News Release

Updated: 13.5 Million Likely to Become Uninsured by June 30


Earlier this week, a new study was published in the Annals of Internal Medicine: “Intersecting U.S. Epidemics: COVID-19 and Lack of Health Insurance.”

Various media reported on the study, see Newsweek: “Over 7 Million Americans to Lose Health Insurance During Coronavirus Pandemic, 1.5 Million Have Already Lost Coverage, New Study Predicts.”

However, new unemployment data was released since the research was published which nearly doubles the numbers. Using the latest available unemployment figures, and including a new estimate of dependents who become uninsured when a breadwinner loses a job, the researchers now estimate that nearly 5 million have lost their insurance the last three weeks alone — and a total of 13.5 million people are projected to join the ranks of the uninsured by June 30.

STEFFIE WOOLHANDLER, M.D., M.P.H, steffie_woolhandler at
DAVID U. HIMMELSTEIN, M.D., dhimmels at
Clare Fauke, Physicians for a National Health Program, clare at

The research was carried out by Drs. Steffie Woolhandler and David U. Himmelstein. Both authors are internal medicine specialists who serve as distinguished professors at Hunter College and Lecturers at Harvard Medical School. Dr. Woolhandler commented: “Our health financing system is in tatters, as our nation faces the biggest health crisis in a century. Millions are losing coverage each week and hospitals are struggling to make payroll. States can’t fill the gaps because tax revenues are plummeting and they, unlike the federal government, are required to balance their budgets each year. In this emergency, Washington must step in to protect beleaguered families by expanding Medicare to cover all of the uninsured.”

The researchers found: “4,805,894 American workers and their dependents have lost health insurance coverage in the past three weeks … The researchers also estimate that a total of 13.475 million will join the ranks of the uninsured by June 30, raising the number of uninsured Americans to about 43 million.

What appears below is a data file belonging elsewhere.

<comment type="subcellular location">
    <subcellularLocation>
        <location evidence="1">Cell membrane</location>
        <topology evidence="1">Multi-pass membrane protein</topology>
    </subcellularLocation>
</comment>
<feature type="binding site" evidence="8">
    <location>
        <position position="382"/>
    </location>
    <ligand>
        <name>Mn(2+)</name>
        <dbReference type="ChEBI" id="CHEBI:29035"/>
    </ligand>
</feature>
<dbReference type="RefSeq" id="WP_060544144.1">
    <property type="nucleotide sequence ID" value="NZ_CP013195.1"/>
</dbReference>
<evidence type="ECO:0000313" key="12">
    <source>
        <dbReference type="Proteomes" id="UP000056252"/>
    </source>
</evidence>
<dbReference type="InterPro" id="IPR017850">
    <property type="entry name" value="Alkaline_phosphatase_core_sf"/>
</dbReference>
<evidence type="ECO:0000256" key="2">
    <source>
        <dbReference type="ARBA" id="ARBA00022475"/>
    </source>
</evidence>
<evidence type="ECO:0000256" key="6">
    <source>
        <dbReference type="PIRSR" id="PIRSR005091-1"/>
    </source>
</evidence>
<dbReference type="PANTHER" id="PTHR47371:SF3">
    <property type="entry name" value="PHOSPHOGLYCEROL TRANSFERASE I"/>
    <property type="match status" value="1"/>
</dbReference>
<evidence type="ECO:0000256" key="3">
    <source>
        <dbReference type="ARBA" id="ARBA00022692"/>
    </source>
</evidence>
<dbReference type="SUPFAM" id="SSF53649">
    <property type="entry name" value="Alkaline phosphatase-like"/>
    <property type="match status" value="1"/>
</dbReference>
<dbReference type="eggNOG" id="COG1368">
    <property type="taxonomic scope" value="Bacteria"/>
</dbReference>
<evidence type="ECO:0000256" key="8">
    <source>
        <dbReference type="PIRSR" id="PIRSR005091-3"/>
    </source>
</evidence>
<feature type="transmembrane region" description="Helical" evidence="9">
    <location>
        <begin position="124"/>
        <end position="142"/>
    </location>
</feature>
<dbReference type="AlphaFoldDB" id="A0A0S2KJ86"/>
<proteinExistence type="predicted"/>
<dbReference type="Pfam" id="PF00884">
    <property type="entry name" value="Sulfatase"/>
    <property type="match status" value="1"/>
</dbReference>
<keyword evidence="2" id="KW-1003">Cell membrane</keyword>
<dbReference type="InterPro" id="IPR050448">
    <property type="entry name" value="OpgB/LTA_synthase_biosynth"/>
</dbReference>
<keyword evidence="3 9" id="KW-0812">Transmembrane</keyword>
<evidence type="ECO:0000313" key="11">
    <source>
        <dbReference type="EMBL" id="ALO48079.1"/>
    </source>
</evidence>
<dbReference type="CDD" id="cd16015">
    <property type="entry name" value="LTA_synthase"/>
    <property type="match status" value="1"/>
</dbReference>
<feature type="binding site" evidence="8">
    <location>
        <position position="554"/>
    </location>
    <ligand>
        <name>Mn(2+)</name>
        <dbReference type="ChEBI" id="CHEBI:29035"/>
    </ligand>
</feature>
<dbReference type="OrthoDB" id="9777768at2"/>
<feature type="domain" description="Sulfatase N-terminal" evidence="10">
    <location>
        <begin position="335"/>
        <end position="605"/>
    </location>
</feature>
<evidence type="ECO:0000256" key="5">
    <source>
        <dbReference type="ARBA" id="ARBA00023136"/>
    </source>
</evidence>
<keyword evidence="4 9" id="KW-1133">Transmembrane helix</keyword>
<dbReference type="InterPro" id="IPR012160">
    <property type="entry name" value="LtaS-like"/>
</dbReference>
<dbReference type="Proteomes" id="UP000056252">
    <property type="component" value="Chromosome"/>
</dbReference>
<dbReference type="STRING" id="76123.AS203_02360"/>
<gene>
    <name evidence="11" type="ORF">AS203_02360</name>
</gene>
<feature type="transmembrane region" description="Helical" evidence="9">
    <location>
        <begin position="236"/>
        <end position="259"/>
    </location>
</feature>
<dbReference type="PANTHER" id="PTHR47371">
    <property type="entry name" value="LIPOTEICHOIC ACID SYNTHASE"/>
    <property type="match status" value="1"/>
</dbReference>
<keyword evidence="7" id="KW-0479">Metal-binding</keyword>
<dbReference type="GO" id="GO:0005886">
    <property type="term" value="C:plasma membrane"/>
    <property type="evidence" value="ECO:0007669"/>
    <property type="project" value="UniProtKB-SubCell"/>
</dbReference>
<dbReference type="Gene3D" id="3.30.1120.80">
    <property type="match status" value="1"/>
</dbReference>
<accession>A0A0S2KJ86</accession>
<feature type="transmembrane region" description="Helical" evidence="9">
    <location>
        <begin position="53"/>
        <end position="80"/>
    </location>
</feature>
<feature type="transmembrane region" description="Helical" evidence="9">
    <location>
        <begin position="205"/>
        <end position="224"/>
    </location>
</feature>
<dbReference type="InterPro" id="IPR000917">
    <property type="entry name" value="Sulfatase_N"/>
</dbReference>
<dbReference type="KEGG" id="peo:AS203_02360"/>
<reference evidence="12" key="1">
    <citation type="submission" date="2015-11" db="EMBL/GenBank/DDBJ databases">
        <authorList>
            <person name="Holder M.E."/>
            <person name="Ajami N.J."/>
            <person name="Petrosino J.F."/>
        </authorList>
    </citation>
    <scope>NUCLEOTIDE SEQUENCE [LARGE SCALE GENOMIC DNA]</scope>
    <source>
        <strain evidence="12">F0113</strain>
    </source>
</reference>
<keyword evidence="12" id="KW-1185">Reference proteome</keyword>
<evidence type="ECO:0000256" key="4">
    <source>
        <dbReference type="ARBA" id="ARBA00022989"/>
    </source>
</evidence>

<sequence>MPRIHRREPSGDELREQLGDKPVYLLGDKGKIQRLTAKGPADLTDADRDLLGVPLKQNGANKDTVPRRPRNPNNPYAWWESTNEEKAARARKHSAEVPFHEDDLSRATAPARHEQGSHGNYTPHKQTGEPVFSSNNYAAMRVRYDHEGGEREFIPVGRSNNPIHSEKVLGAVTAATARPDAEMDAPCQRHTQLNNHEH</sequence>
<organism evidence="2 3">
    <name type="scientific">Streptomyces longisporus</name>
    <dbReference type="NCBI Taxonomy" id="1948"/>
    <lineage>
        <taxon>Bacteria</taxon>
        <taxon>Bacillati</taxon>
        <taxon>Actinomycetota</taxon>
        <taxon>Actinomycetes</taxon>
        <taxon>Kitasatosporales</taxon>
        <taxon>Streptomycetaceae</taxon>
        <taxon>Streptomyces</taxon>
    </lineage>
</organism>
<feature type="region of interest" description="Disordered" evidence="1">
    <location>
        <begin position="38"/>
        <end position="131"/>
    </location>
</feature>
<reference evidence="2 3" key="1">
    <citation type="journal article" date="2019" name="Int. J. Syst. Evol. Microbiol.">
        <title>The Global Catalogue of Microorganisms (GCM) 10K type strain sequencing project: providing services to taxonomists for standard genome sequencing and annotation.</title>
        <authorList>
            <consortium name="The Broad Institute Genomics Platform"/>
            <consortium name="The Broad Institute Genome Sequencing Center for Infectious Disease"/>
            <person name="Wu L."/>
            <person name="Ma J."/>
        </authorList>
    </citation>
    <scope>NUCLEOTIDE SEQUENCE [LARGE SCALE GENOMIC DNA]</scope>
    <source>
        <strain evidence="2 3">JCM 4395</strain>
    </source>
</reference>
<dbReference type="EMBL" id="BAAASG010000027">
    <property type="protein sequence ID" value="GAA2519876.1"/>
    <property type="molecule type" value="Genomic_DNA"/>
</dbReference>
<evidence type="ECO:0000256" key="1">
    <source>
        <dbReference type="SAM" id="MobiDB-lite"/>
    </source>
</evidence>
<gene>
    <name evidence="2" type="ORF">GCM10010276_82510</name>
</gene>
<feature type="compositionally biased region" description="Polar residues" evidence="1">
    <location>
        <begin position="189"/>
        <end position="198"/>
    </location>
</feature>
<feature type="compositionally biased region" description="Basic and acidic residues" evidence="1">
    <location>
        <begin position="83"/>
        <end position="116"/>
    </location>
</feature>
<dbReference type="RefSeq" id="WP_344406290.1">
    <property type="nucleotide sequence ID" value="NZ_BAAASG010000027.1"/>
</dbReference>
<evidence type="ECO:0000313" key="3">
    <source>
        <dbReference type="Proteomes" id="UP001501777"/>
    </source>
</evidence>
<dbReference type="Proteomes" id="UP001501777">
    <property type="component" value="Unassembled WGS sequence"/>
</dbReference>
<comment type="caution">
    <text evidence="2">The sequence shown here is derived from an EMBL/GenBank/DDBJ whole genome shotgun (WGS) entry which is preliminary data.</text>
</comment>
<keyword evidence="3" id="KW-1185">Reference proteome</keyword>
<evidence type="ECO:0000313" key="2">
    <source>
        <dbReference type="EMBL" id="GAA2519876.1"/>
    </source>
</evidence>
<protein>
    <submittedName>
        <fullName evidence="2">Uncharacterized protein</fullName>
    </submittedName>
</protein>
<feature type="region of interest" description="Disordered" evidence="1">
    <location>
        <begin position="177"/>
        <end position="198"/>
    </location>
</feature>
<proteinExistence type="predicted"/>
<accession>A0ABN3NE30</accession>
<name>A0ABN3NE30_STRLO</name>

“The new figures include coverage losses among newly-unemployed workers as well as their dependents covered under job-based family policies. The figures update previous estimates that the same researchers published online in the Annals of Internal Medicine on April 7, 2020. Those previous estimates only included workers themselves who were laid off during the last two weeks of March, and did not include dependents losing family coverage because of layoffs, or the most recent week of data.

“The new estimates analyzed U.S. Labor Department data on the number of new unemployment claims in each state, and differences in the likelihood of being uninsured among workers with jobs (and their dependents) and those who have lost jobs (and their dependents).

“Based on an analysis of Census Bureau surveys of health insurance coverage, the researchers estimated that 15.6 percent of laid-off workers become newly uninsured, and that for every 100 workers who lose coverage, about 83.7 dependents also lose insurance. They applied those estimates to the Labor Department’s figures (released on April 9) indicating that 16.780 million people filed new unemployment claims in the past three weeks. The June 30 coverage loss estimate was based on a Federal Reserve economist’s projection that 47.05 million workers will lose jobs by the end of June. The researchers noted that their figures do not include coverage losses among self-employed persons or other job losers who did not file unemployment claims, or their dependents.”